Campaign 2010

Jun 16, 2004

Wa Po and the “Torture Amendment”

Via TalkLeft, who have been humming on this amendment for a while, we have the Post’s endorsement of an amendment to the Defense Appropriations Bill.  Incidentally, the editorial also lays down the law on what we know as well as anything I’ve seen:

SLOWLY, AND IN spite of systematic stonewalling by the Bush administration, it is becoming clearer why a group of military guards at Abu Ghraib prison tortured Iraqis in the ways depicted in those infamous photographs. President Bush and his spokesmen shamefully cling to the myth that the guards were rogues acting on their own. Yet over the past month we have learned that much of what the guards did—from threatening prisoners with dogs, to stripping them naked, to forcing them to wear women’s underwear—had been practiced at U.S. military prisons elsewhere in the world. Moreover, most of these techniques were sanctioned by senior U.S. officials, including Defense Secretary Donald H. Rumsfeld and the Iraqi theater command under Lt. Gen. Ricardo S. Sanchez. Many were imported to Iraq by another senior officer, Maj. Gen. Geoffrey D. Miller.

And as for the amendment…

 

The Senate, however, has an opportunity today to directly address the mess the administration has made of interrogation policy and of America’s global standing. An amendment to the defense authorization bill, sponsored by Sen. Richard J. Durbin (D-Ill.), would reaffirm the commitment of the United States not to engage in torture, and it would require the defense secretary to provide Congress with guidelines ensuring compliance with this standard. Sadly, the Bush administration’s policy decisions have cast doubt on whether this country accepts this fundamental principle of human rights. Congress should insist that it does.

Andrew Sullivan also joins our “little group of left toughies” in supporting the Post’s view, and asks some pretty rough questions:

I keep remembering, as Anne Applebaum notes this morning, the look on the faces of those creeps humiliating inmates, and the grin on the face of Graner as he posed next to a murdered inmate. They are the faces of people who know they are doing what they are supposed to do. They fear no retribution. 37 inmates have died - died - in U.S. custody. Do we think they all caught pneumonia? Mercifully, some in the military upheld their own honor and disseminated the pictures. But what would have happened if we had not seen those pictures? Would torture still be going on? How would we have found out? This comes down to a fundamental compact between a government and the people. From all the evidence we see so far, the Bush administration has violated that compact, allowed America’s hard-won reputation for decency and fairness to be tarnished, and compromised the moral integrity of the war on terror. What is their explanation?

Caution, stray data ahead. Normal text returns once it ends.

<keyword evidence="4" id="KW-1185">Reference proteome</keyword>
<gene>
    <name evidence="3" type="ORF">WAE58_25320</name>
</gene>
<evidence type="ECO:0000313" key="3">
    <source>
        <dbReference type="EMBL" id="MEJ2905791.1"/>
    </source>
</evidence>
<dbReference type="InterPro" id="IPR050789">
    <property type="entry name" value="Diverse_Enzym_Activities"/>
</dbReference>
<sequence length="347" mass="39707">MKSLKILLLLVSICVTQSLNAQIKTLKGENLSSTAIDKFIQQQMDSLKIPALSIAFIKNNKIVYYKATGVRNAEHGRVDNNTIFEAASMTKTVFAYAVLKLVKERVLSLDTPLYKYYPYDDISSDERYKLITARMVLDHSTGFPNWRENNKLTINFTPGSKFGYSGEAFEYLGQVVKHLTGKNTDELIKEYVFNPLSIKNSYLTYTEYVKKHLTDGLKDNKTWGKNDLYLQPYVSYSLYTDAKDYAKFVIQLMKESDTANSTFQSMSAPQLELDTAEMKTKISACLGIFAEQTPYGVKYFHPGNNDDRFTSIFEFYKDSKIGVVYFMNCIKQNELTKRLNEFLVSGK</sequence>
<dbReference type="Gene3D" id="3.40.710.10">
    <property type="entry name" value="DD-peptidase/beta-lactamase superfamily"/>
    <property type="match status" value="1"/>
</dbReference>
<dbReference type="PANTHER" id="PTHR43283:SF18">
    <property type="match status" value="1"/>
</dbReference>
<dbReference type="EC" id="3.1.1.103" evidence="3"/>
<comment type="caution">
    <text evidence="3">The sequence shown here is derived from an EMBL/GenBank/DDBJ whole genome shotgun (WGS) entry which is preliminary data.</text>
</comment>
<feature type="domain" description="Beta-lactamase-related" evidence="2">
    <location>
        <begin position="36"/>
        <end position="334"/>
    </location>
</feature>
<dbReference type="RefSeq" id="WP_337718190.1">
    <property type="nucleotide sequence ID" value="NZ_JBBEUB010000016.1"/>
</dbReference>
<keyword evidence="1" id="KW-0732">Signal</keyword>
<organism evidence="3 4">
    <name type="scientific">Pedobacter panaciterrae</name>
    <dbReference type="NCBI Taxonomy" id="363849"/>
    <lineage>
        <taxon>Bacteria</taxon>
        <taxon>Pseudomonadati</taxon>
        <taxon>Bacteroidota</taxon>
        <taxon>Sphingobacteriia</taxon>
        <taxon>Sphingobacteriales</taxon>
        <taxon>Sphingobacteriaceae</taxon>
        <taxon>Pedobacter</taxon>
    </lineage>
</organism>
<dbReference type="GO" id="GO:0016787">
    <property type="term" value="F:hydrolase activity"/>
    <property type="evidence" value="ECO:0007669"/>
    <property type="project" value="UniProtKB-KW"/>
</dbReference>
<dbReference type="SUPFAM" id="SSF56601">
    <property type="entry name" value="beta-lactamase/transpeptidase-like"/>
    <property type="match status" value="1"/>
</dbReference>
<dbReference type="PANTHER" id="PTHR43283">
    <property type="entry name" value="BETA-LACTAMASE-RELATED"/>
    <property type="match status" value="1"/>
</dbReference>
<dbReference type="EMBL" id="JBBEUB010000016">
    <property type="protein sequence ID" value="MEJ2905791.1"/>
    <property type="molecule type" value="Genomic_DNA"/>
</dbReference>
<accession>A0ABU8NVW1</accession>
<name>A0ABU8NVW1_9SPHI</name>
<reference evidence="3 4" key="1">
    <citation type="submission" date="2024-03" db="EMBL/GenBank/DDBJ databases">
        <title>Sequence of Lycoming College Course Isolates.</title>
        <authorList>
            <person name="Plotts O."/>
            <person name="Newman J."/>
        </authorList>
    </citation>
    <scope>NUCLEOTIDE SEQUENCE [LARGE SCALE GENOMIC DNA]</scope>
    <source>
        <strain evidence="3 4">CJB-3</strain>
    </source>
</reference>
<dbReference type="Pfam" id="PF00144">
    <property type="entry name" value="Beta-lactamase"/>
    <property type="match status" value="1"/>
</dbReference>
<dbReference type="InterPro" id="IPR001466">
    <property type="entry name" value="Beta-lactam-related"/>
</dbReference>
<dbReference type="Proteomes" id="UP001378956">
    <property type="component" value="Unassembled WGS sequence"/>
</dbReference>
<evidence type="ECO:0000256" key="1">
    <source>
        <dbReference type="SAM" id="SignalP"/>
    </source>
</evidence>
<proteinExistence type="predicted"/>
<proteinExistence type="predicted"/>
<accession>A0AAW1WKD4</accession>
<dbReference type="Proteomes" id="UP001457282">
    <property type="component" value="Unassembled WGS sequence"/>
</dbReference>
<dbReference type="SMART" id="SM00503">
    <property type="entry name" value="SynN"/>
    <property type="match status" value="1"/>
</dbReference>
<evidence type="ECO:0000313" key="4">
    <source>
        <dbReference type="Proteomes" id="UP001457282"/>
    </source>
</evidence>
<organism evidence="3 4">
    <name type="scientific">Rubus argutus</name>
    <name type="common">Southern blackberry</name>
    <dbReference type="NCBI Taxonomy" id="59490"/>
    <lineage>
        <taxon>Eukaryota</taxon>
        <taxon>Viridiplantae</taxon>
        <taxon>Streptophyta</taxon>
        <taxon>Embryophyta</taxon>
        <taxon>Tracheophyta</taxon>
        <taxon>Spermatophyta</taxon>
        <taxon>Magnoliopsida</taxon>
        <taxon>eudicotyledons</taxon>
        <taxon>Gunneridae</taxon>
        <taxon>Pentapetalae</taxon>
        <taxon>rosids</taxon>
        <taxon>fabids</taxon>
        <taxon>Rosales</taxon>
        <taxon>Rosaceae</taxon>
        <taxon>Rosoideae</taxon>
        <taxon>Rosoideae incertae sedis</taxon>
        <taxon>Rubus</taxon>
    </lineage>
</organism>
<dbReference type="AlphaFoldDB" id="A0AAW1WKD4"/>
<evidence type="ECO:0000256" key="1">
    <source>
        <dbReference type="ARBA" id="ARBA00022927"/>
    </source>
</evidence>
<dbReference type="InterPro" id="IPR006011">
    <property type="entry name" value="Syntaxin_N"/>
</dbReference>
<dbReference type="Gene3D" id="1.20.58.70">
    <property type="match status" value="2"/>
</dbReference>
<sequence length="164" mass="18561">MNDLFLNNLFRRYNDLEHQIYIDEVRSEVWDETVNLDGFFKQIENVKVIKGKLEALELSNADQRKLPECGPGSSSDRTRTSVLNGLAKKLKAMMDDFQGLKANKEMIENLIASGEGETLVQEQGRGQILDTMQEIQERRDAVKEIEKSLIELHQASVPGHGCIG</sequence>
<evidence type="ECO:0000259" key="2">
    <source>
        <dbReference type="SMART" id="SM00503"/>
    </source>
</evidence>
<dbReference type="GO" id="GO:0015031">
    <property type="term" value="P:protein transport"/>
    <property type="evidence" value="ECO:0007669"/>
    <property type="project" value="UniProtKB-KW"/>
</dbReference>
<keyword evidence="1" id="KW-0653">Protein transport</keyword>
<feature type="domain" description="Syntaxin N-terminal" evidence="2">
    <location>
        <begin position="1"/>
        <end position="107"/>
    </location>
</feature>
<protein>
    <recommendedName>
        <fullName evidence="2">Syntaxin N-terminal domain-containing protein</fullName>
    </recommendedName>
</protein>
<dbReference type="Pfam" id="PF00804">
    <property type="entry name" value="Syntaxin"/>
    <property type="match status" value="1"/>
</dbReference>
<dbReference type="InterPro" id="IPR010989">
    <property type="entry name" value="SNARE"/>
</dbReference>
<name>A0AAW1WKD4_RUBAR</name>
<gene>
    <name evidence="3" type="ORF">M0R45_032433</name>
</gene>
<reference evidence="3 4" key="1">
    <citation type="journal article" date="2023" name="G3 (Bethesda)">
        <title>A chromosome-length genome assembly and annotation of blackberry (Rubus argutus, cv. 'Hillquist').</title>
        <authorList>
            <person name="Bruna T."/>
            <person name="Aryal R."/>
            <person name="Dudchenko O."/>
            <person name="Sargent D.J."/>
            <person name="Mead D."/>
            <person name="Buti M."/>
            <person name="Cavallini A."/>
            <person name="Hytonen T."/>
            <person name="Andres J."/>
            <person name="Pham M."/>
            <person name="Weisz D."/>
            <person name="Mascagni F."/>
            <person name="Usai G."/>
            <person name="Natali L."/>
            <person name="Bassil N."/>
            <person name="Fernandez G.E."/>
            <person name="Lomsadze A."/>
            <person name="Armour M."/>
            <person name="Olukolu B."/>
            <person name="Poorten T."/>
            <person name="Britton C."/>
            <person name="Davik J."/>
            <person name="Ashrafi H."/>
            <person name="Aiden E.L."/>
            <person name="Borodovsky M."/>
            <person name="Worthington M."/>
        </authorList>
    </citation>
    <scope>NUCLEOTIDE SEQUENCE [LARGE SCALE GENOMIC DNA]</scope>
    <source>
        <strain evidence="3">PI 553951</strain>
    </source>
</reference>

It should please us all to know that the amendment has been not only introduced by Democratic Whip Hoyer in the House, but has passed the Full House Appropriations Committee by voice vote.  Says Hoyer:

 

“I hope that this reaffirmation of the U.S. policy against torture will help to reassure the world that Americans renounce the use of torture and will not abide its use by our military or our citizens.”

 

Update: TalkLeft lets us know that it has passed the Senate as well.  So now both chambers have condemned torture - too bad Bush is so reluctant to do the same.


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